New Blessed Carlo Acutis Catholic College to be a world first

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Antonia Salzano, the mother of Carlo Acutis, is pictured in front of his tomb after it was opened in the Church of Santa Maria Maggiore in Assisi, Italy, Oct. 1, 2020. The tomb was opened in advance of the Italian teen’s Oct. 10 beatification Mass and will remain open for veneration until Oct. 17. Acutis died in 2006. PHOTO: CNS photo/courtesy Diocese of Assisi-Nocera Umbra-Gualdo Tadino

A humble Australian bush diocese has announced the world’s first school campus to be named after a teenaged computer programmer beatified by Pope Francis last year.

Blessed Carlo Acutis Catholic College will be a K-12 school with a liberal arts focus and Wilcannia Forbes Bishop Columba Macbeth-Green hopes to build it in Moama, a fast-growing Riverina town in the southern part of the NSW diocese.

“It is an honour to name our school after such an inspiring young person who showed that children and teenagers can live lives devoted to God and to caring for those around them,” said Bishop Macbeth-Green of the new college which would be designed by ClarkeHopkinsClarke Architects.

“All the students will be proud of their school name knowing that they too can live inspiring lives for others.”

“Our demographic research suggests that Blessed Carlo will grow to a medium size college over the next 20 years capable of maintaining this level of personalised approach.”

Diocesan Director of Catholic Education Anthony Gordon said that the college would serve the community of Moama and surrounding areas, beginning as a small school with highly personalised pastoral care and tuition for students in state-of-the-art facilities.

“Our demographic research suggests that Blessed Carlo will grow to a medium size college over the next 20 years capable of maintaining this level of personalised approach,” he told The Catholic Weekly.

“The teaching and learning at Blessed Carlo will be founded upon evidence-based pedagogy that ensures that every student’s learning needs are met.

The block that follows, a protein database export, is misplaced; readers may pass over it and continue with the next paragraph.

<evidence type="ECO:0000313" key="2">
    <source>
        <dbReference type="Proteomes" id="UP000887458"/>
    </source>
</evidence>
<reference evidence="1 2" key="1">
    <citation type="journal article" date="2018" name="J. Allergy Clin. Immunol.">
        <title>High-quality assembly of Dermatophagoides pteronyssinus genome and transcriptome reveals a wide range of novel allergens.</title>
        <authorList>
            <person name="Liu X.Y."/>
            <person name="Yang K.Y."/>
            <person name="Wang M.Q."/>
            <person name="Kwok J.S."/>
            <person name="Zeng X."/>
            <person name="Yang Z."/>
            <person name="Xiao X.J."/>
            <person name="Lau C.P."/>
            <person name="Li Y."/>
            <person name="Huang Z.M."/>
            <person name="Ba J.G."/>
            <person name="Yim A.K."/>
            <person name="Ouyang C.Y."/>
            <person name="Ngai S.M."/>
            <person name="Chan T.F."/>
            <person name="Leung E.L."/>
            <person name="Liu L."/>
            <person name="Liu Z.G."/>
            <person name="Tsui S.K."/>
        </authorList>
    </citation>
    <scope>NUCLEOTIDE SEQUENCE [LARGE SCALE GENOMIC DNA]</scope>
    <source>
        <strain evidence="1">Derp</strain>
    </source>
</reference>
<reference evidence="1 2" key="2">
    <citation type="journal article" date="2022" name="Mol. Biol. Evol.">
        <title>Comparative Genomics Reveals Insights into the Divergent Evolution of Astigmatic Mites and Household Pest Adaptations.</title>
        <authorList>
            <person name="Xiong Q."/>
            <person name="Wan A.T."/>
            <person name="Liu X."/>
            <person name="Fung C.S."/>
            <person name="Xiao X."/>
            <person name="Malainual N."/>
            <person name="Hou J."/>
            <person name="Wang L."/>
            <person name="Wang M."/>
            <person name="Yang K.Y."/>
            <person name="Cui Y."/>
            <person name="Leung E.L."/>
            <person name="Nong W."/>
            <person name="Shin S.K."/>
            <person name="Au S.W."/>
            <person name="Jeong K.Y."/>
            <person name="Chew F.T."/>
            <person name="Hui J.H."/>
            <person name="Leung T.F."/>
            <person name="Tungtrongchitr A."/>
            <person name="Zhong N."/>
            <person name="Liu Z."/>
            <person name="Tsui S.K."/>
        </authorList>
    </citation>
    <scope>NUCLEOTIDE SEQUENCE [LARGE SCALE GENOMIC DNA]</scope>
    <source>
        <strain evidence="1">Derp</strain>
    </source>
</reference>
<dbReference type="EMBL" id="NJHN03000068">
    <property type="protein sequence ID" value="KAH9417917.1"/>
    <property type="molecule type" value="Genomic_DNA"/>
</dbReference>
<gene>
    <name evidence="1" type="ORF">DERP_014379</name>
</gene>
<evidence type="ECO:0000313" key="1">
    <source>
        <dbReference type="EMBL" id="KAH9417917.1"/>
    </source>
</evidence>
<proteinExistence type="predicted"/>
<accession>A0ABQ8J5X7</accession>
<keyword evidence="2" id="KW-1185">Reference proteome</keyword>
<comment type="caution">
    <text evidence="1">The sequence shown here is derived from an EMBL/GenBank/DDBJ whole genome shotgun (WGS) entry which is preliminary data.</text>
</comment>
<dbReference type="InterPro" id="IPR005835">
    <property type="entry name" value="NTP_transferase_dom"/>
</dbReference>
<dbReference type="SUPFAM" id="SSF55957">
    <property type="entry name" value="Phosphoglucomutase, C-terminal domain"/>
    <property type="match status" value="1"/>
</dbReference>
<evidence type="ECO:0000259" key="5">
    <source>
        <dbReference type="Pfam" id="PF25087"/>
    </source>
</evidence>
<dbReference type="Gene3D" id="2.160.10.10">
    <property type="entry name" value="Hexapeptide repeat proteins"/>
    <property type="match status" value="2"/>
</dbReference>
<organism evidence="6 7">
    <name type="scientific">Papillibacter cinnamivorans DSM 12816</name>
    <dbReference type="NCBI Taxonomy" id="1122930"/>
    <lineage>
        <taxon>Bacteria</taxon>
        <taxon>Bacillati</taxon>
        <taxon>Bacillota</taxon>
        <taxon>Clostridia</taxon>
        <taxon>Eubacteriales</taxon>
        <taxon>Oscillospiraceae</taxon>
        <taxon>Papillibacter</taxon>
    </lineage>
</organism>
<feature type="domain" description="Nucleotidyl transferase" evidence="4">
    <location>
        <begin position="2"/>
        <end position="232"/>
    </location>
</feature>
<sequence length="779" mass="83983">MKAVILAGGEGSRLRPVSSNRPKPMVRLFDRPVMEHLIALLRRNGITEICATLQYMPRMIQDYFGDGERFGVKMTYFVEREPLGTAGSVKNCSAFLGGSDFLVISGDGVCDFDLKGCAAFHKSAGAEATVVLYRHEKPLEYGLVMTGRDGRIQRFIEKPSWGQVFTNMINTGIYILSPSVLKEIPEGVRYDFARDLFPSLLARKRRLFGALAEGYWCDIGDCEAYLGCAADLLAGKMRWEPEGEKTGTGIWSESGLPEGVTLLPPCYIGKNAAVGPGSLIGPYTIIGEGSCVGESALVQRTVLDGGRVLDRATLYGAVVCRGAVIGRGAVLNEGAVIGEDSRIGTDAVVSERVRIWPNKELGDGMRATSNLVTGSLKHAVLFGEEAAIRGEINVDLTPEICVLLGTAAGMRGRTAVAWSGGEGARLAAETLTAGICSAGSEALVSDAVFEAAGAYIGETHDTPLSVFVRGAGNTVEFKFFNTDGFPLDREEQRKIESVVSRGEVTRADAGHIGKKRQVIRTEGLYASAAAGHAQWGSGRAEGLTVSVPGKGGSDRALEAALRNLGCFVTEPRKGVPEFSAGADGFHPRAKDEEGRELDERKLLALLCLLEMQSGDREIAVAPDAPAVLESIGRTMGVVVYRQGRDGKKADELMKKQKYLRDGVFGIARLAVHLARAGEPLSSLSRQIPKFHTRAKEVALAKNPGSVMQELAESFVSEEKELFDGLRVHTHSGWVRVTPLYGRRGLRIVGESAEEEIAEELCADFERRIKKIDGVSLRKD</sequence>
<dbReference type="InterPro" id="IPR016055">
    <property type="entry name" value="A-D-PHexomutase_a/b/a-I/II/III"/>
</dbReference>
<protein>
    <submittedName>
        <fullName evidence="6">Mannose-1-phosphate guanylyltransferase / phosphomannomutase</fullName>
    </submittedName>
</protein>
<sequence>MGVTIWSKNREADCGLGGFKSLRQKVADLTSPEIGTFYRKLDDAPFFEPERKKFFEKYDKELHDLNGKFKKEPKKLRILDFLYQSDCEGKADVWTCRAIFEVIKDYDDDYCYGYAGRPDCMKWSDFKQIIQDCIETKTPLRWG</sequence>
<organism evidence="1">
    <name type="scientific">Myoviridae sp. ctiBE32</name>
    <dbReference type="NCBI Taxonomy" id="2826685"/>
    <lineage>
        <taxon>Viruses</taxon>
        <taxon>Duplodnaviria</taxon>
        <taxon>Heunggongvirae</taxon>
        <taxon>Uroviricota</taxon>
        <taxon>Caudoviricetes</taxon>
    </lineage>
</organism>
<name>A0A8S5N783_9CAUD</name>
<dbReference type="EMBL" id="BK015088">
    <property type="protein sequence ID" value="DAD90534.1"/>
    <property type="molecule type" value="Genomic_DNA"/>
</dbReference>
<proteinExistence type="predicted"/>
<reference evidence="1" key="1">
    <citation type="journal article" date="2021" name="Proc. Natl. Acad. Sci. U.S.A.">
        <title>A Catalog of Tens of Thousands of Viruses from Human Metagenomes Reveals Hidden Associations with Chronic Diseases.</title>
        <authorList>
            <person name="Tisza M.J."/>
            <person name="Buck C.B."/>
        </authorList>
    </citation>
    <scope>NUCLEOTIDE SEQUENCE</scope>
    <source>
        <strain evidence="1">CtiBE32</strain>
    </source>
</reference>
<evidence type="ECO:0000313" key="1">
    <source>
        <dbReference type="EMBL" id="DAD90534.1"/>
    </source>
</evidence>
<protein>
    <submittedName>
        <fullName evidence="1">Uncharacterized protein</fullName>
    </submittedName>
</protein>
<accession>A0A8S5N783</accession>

An artist’s draft impression of the proposed Blessed Carlo Acutis College to be built in Moama in the NSW Diocese of Wilcannia Forbes. IMAGE: Supplied

“We will be offering tried and tested teaching methods with the best research based contemporary learning. The learning will have a ‘liberal arts’ feel about it due to the choice of texts and content which will immerse our students into the beauty of Catholic life and culture.”

Mr Gordon said that the diocese’s unique religious education program, Educating in Christ, will be taught at Blessed Carlo. “This program respects the developmental stage of young people and teaches the Catholic faith fully in an engaging way for students, teachers and parents,” he said.

“Bishop Macbeth-Green said he hoped that since Blessed Carlo was known for using technology to spread the Gospel, he would show today’s young people how media can be used for the good of society.”

“Students develop a deep understanding of sacraments, scripture, Church doctrine and moral teaching.” The college will include the only systemic Catholic senior education offering in Wilcannia Forbes, a diocese of 20 parishes that sprawls over more than 414,000 square kilometres.

The diocese is also served by 18 schools including Red Bend Catholic College, a Year 7-12 school in Forbes, more than five hours by car from the newly planned school.

In a letter announcing the college, Bishop Macbeth-Green said he hoped that since Blessed Carlo was known for using technology to spread the Gospel, he would show today’s young people how media can be used for the good of society.

Wilcannia Forbes Catholic Education Director Anthony Gordon and Bishop Columba Macbeth-Green. PHOTO: Tricia Ward

He said the college would “have at its heart” a daily life of prayer and devotion to the Blessed Eucharist where all students will have the opportunity to build a deep friendship with Jesus.

“I couldn’t think of a more uplifting or relevant model for the young people of Moama,” the bishop said. He said he knows of only one other school named after the young saint-in-the-making, an online school based in Canada.

Blessed Carlo Acutis was only 15 when he died of leukaemia in 2006.

“He was devoted to the Blessed Eucharist from the day of his first holy communion and used his gifts to promote the world’s Eucharistic miracles and the Catholic faith.”

The boy from Milan in northern Italy has been called the first millennial saint and “God’s influencer”. He was devoted to the Blessed Eucharist from the day of his first holy communion and used his gifts to promote the world’s Eucharistic miracles and the Catholic faith.

Well-liked among his peers, he enjoyed computer games and sports, especially soccer. He was devoted to daily Mass and the praying of the rosary, encouraged his mother to return to the practice of her faith, and said that he was happy to die “because I lived my life without wasting even a minute of it on anything unpleasing to God”.

Related:

Bishop Columba Macbeth-Green: life in a landscape that elevates the heart to God